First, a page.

Anti-Müllerian Hormone (AMH): A Marker for Ovarian Function
Testing ovarian function is a key step in assessing female fertility and preparing for in vitro fertilization (IVF). At Los Angeles Reproductive Center, we help patients assess ovarian function with accurate anti-Müllerian hormone testing in Encino, Bakersfield, and Los Angeles, CA.
Here, Dr. Marc Kalan and Dr. Nurit Winkler explore what the anti-Müllerian hormone is, how it can affect fertility, and why doctors use it as a marker for ovarian function. This information can help you understand your body so that you can explore proven methods and treatments to expand your family.
What Is Anti-Müllerian Hormone (AMH)?
Individuals assigned female at birth are born with approximately two million immature eggs in their ovaries. In prepubescent years, these individuals lose nearly 10,000 immature eggs each month.
During and after puberty, roughly 1,000 immature eggs are lost or destroyed each month, leaving just 300,000 to 400,000 eggs for patients’ prime, child-bearing years. While this may seem like more than enough eggs, several factors can influence the number and health of available eggs.
Anti-Müllerian hormone (AMH) is a hormone released by egg-containing follicles in the ovaries. As such, AMH values can help fertility specialists assess a patient’s ovarian function (also called ovarian reserve) by revealing the relative health and number of eggs remaining in their ovaries.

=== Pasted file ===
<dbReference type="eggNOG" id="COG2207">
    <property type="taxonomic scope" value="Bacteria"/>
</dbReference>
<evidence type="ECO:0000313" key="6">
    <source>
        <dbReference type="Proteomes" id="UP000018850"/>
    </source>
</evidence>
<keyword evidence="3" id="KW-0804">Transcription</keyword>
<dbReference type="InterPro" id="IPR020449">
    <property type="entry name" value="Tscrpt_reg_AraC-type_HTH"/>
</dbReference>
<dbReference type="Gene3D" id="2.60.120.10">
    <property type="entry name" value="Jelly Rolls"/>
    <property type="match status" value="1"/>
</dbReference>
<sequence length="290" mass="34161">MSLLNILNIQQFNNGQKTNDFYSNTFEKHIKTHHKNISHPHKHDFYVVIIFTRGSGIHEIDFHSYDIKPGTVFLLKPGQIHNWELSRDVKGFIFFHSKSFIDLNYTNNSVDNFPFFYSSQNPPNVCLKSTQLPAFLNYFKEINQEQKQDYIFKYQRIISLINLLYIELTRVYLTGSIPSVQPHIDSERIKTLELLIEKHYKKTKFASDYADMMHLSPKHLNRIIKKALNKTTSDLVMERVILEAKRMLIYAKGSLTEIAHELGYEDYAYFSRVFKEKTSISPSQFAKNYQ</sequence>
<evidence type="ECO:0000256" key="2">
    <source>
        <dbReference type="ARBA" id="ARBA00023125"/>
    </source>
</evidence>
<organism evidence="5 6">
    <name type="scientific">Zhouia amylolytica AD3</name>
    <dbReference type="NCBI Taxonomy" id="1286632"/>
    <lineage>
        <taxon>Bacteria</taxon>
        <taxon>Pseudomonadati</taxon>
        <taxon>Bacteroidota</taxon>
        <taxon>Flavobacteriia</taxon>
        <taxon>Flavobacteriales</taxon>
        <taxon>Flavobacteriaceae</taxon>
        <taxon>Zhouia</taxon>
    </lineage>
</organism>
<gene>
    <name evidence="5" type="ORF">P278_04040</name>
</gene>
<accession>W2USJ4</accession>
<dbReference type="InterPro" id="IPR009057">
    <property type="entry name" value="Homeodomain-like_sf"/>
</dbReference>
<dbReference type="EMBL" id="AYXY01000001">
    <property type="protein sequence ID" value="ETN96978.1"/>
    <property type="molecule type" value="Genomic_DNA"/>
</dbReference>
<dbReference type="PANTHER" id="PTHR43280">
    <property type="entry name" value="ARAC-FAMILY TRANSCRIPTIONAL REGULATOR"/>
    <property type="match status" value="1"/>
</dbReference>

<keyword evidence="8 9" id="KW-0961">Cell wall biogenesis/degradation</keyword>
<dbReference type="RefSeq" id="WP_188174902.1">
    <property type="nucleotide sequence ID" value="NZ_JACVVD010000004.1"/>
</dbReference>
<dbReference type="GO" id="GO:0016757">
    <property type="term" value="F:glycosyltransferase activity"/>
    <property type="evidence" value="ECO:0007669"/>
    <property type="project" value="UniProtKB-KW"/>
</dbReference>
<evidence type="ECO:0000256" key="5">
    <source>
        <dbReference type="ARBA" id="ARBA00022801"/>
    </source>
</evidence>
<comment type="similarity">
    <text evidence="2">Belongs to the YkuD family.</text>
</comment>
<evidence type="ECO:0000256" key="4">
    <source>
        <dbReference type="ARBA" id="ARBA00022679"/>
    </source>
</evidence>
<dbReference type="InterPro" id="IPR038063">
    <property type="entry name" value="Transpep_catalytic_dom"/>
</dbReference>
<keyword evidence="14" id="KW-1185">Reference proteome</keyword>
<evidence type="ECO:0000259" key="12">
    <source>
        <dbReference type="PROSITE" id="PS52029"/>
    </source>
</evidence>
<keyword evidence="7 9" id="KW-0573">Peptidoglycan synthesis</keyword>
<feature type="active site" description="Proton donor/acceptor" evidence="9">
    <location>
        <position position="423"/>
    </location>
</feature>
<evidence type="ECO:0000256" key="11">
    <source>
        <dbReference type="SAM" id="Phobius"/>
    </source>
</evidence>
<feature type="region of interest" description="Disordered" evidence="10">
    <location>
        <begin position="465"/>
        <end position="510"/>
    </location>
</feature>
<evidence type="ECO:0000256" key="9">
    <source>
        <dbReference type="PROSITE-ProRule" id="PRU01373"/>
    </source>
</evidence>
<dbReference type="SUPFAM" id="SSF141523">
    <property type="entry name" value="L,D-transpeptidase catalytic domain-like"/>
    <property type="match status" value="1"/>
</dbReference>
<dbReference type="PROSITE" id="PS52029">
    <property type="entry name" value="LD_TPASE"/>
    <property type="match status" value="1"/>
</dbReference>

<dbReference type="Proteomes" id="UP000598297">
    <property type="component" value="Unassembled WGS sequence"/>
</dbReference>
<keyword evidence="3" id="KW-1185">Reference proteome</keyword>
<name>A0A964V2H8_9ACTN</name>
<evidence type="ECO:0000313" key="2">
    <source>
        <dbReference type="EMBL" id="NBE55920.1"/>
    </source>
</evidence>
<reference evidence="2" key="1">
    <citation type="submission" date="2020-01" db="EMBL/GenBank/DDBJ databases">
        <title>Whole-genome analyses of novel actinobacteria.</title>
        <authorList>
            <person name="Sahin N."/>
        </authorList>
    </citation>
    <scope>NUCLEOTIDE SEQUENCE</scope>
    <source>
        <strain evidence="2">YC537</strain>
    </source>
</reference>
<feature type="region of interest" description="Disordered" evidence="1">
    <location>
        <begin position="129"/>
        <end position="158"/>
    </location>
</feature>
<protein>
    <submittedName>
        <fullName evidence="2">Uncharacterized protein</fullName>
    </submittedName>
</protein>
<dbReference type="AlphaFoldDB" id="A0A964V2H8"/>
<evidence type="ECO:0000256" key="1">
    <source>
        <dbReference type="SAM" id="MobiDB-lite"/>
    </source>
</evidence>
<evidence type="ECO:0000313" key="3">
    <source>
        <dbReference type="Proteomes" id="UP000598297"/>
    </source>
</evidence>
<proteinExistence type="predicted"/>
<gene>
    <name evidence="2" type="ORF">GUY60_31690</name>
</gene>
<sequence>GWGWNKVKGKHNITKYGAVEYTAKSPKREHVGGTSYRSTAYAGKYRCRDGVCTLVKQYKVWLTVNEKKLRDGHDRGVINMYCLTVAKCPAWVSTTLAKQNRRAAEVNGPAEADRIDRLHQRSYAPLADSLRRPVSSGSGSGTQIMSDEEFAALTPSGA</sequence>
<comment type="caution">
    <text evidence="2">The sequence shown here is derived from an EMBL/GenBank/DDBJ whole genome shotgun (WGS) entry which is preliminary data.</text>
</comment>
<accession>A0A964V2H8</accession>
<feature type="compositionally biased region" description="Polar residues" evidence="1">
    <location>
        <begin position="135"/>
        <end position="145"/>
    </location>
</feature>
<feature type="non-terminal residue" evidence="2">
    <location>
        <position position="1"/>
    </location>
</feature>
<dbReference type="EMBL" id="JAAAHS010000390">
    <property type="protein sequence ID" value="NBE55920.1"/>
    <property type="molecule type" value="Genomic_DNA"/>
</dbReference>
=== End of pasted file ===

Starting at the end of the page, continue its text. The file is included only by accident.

AMH Values, Age, and Fertility
AMH values directly correlate with egg count, but not necessarily with the ability to get pregnant. However, the more AMH in a patient’s blood sample, the more likely it is that they have enough, healthy eggs to get pregnant naturally or with IVF.
Typically, median AMH levels range between 1.0 ng/mL and 3.0 ng/mL. AMH values under 1.0 ng/mL usually indicate a low egg count while values over 3.0 ng/mL signify optimal ovarian function.
However, AMH values naturally decrease as patients get older due to the number of eggs that are destroyed during each menstrual cycle and released during ovulation. This means that patients may notice a steady decline in their AMH values as they get older. For reference, patients can expect the following values at each milestone:
- 20 to 29 years: 3.0 ng/mL - 1.0 ng/mL
- 30 to 39 years: 2.5 ng/mL - 0.5 ng/mL
- 40+ years: ≤ 0.5 ng/mL
AMH Testing and Results
AMH testing is a simple and effective way to assess ovarian reserve. Patients must provide a blood sample for the test, but they do not need to fast or prepare for the sample beforehand. Additionally, patients can receive the test at any point during their menstrual cycles, as AMH values do not fluctuate much from month to month.
The result of an AMH test indicates egg count, but not necessarily fertility. This means that a patient may have a high AMH value, but still experience difficulty getting pregnant.
However, the test may indicate that a patient's ovarian reserve is declining faster than anticipated. This means that patients may want to:
- Explore natural family planning earlier
- Pursue egg retrieval to preserve their genetic material
- Consider hormone injections and IVF treatments to grow their families
AMH Testing for Ovarian Function
Dr. Winkler and Dr. Kalan can help you assess your ovarian reserve and strategize your family planning with accurate AMH testing. If you’re ready to start growing your family, then schedule a consultation at Los Angeles Reproductive Center by calling (661) 889-5173 today.